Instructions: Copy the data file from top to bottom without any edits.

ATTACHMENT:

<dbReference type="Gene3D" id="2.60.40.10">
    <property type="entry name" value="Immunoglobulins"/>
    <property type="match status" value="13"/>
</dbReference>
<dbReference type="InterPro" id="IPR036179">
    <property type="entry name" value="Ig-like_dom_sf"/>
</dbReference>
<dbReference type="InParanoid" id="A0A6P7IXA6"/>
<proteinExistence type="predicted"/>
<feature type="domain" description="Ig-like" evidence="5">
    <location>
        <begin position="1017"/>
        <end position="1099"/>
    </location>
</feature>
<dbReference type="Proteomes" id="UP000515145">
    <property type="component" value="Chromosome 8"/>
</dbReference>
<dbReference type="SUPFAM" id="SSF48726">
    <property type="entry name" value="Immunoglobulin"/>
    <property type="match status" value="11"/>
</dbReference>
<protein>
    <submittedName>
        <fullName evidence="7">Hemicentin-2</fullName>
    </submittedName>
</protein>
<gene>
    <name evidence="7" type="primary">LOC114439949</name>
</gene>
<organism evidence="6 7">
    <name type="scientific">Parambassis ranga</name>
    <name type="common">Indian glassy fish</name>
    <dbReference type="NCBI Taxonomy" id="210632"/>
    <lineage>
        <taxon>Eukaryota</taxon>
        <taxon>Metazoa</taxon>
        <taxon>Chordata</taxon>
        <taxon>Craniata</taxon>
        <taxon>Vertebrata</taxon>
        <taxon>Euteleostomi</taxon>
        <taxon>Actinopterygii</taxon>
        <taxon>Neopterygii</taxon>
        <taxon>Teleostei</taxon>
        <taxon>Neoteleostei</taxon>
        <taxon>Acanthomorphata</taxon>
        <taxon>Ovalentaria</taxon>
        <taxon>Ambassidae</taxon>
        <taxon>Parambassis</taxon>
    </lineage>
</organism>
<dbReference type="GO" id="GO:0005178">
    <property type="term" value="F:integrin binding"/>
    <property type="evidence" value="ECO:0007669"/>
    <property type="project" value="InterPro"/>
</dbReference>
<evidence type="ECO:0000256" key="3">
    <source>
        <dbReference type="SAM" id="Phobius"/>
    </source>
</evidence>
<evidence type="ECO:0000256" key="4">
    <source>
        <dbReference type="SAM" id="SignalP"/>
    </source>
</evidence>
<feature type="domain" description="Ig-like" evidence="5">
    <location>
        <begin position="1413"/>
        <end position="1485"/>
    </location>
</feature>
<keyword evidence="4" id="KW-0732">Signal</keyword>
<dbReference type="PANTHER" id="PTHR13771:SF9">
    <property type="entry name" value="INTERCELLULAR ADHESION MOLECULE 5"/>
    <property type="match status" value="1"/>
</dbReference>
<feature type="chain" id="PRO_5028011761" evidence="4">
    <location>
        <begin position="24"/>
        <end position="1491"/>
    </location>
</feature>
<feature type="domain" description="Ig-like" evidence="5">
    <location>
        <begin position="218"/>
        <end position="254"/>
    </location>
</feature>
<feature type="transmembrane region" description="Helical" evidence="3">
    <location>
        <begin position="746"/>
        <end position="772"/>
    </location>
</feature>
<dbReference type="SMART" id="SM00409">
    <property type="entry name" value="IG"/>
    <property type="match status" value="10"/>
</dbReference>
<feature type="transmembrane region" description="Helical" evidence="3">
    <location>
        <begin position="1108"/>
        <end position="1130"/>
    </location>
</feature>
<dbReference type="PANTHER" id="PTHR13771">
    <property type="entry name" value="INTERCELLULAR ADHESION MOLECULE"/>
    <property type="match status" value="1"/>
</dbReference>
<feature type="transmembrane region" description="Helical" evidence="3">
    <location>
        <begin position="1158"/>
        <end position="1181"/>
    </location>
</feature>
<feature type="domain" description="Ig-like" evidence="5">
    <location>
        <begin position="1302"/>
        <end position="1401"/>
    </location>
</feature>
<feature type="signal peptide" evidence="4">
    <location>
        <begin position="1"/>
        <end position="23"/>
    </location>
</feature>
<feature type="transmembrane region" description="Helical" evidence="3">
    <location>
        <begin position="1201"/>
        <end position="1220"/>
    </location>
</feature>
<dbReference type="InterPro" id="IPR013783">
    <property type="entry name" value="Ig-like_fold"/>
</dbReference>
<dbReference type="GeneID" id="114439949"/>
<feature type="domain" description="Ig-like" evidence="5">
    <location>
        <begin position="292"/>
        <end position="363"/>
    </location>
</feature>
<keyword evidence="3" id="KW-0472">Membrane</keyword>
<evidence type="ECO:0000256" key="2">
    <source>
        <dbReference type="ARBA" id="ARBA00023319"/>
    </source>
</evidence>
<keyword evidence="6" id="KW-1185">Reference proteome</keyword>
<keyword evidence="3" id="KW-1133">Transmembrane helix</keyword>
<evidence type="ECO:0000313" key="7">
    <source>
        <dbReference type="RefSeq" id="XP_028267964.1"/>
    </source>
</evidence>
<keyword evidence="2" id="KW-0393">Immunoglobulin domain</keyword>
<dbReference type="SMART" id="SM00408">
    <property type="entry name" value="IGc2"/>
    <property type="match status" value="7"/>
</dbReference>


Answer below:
<dbReference type="Gene3D" id="2.60.40.10">
    <property type="entry name" value="Immunoglobulins"/>
    <property type="match status" value="13"/>
</dbReference>
<dbReference type="InterPro" id="IPR036179">
    <property type="entry name" value="Ig-like_dom_sf"/>
</dbReference>
<dbReference type="InParanoid" id="A0A6P7IXA6"/>
<proteinExistence type="predicted"/>
<feature type="domain" description="Ig-like" evidence="5">
    <location>
        <begin position="1017"/>
        <end position="1099"/>
    </location>
</feature>
<dbReference type="Proteomes" id="UP000515145">
    <property type="component" value="Chromosome 8"/>
</dbReference>
<dbReference type="SUPFAM" id="SSF48726">
    <property type="entry name" value="Immunoglobulin"/>
    <property type="match status" value="11"/>
</dbReference>
<protein>
    <submittedName>
        <fullName evidence="7">Hemicentin-2</fullName>
    </submittedName>
</protein>
<gene>
    <name evidence="7" type="primary">LOC114439949</name>
</gene>
<organism evidence="6 7">
    <name type="scientific">Parambassis ranga</name>
    <name type="common">Indian glassy fish</name>
    <dbReference type="NCBI Taxonomy" id="210632"/>
    <lineage>
        <taxon>Eukaryota</taxon>
        <taxon>Metazoa</taxon>
        <taxon>Chordata</taxon>
        <taxon>Craniata</taxon>
        <taxon>Vertebrata</taxon>
        <taxon>Euteleostomi</taxon>
        <taxon>Actinopterygii</taxon>
        <taxon>Neopterygii</taxon>
        <taxon>Teleostei</taxon>
        <taxon>Neoteleostei</taxon>
        <taxon>Acanthomorphata</taxon>
        <taxon>Ovalentaria</taxon>
        <taxon>Ambassidae</taxon>
        <taxon>Parambassis</taxon>
    </lineage>
</organism>
<dbReference type="GO" id="GO:0005178">
    <property type="term" value="F:integrin binding"/>
    <property type="evidence" value="ECO:0007669"/>
    <property type="project" value="InterPro"/>
</dbReference>
<evidence type="ECO:0000256" key="3">
    <source>
        <dbReference type="SAM" id="Phobius"/>
    </source>
</evidence>
<evidence type="ECO:0000256" key="4">
    <source>
        <dbReference type="SAM" id="SignalP"/>
    </source>
</evidence>
<feature type="domain" description="Ig-like" evidence="5">
    <location>
        <begin position="1413"/>
        <end position="1485"/>
    </location>
</feature>
<keyword evidence="4" id="KW-0732">Signal</keyword>
<dbReference type="PANTHER" id="PTHR13771:SF9">
    <property type="entry name" value="INTERCELLULAR ADHESION MOLECULE 5"/>
    <property type="match status" value="1"/>
</dbReference>
<feature type="chain" id="PRO_5028011761" evidence="4">
    <location>
        <begin position="24"/>
        <end position="1491"/>
    </location>
</feature>
<feature type="domain" description="Ig-like" evidence="5">
    <location>
        <begin position="218"/>
        <end position="254"/>
    </location>
</feature>
<feature type="transmembrane region" description="Helical" evidence="3">
    <location>
        <begin position="746"/>
        <end position="772"/>
    </location>
</feature>
<dbReference type="SMART" id="SM00409">
    <property type="entry name" value="IG"/>
    <property type="match status" value="10"/>
</dbReference>
<feature type="transmembrane region" description="Helical" evidence="3">
    <location>
        <begin position="1108"/>
        <end position="1130"/>
    </location>
</feature>
<dbReference type="PANTHER" id="PTHR13771">
    <property type="entry name" value="INTERCELLULAR ADHESION MOLECULE"/>
    <property type="match status" value="1"/>
</dbReference>
<feature type="transmembrane region" description="Helical" evidence="3">
    <location>
        <begin position="1158"/>
        <end position="1181"/>
    </location>
</feature>
<feature type="domain" description="Ig-like" evidence="5">
    <location>
        <begin position="1302"/>
        <end position="1401"/>
    </location>
</feature>
<feature type="signal peptide" evidence="4">
    <location>
        <begin position="1"/>
        <end position="23"/>
    </location>
</feature>
<feature type="transmembrane region" description="Helical" evidence="3">
    <location>
        <begin position="1201"/>
        <end position="1220"/>
    </location>
</feature>
<dbReference type="InterPro" id="IPR013783">
    <property type="entry name" value="Ig-like_fold"/>
</dbReference>
<dbReference type="GeneID" id="114439949"/>
<feature type="domain" description="Ig-like" evidence="5">
    <location>
        <begin position="292"/>
        <end position="363"/>
    </location>
</feature>
<keyword evidence="3" id="KW-0472">Membrane</keyword>
<evidence type="ECO:0000256" key="2">
    <source>
        <dbReference type="ARBA" id="ARBA00023319"/>
    </source>
</evidence>
<keyword evidence="6" id="KW-1185">Reference proteome</keyword>
<keyword evidence="3" id="KW-1133">Transmembrane helix</keyword>
<evidence type="ECO:0000313" key="7">
    <source>
        <dbReference type="RefSeq" id="XP_028267964.1"/>
    </source>
</evidence>
<keyword evidence="2" id="KW-0393">Immunoglobulin domain</keyword>
<dbReference type="SMART" id="SM00408">
    <property type="entry name" value="IGc2"/>
    <property type="match status" value="7"/>
</dbReference>